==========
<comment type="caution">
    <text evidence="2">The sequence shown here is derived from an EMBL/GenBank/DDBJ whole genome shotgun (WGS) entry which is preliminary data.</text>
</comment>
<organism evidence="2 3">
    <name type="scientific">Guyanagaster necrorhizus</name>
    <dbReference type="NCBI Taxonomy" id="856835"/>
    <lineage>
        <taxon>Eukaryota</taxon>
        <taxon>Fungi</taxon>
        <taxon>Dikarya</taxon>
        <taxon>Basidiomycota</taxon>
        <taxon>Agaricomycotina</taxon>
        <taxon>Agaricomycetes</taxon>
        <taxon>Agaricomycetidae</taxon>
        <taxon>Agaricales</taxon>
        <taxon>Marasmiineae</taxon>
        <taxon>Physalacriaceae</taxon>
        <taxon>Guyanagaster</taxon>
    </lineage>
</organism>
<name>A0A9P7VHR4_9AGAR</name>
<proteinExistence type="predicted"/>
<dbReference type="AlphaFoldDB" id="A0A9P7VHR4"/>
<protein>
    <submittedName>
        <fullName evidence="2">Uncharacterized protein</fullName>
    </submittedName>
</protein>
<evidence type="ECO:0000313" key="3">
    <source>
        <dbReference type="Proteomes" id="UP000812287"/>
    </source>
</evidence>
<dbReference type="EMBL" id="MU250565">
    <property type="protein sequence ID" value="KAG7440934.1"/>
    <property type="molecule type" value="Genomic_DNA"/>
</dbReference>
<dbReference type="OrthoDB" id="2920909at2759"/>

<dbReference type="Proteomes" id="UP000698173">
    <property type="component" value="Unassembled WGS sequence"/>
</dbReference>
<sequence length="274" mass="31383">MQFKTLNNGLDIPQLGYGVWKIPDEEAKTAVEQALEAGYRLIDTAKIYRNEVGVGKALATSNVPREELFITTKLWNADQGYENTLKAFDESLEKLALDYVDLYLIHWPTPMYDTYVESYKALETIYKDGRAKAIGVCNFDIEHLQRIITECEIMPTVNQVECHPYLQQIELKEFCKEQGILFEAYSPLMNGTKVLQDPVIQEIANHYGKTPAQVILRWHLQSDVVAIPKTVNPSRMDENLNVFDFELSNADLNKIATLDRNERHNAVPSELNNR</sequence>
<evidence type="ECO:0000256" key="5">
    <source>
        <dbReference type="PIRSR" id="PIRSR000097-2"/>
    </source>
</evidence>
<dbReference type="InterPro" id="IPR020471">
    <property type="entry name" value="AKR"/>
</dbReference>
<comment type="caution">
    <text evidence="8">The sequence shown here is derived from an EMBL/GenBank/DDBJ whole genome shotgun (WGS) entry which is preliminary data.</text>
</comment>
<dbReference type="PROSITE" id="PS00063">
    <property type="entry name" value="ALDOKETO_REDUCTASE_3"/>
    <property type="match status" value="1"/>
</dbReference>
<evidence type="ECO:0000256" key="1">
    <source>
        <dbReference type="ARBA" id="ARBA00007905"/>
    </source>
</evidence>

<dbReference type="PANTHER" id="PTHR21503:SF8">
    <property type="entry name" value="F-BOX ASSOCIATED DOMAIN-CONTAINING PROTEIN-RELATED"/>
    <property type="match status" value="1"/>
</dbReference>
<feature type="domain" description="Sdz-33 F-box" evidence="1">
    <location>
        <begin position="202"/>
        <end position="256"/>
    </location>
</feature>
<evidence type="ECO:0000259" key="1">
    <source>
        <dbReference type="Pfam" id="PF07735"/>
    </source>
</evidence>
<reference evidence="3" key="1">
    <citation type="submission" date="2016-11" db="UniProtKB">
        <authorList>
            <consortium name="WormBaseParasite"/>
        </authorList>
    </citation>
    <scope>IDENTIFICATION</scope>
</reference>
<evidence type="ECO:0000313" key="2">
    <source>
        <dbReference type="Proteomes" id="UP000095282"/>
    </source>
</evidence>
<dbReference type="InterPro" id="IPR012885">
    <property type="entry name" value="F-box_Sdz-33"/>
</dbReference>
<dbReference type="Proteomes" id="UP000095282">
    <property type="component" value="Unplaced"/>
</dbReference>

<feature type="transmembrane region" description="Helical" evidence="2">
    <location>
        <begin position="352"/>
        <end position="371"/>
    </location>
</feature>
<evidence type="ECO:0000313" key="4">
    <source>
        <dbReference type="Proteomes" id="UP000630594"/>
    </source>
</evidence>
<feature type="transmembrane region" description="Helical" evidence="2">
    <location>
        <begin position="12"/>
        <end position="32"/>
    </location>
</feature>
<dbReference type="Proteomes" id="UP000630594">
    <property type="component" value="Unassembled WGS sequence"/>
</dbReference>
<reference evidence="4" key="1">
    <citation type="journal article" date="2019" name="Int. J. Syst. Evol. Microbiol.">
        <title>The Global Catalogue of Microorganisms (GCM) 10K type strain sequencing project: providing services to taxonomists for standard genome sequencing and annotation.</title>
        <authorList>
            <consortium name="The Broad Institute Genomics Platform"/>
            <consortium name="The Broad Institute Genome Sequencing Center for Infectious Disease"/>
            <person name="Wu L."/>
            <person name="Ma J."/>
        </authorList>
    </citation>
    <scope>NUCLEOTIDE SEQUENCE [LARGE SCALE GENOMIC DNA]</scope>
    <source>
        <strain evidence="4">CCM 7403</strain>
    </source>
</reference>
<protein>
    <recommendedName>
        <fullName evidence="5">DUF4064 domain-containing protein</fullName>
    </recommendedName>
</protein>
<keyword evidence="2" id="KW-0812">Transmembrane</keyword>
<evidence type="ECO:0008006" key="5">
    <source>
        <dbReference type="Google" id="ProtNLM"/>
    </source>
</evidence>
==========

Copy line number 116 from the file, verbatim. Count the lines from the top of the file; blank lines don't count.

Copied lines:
</dbReference>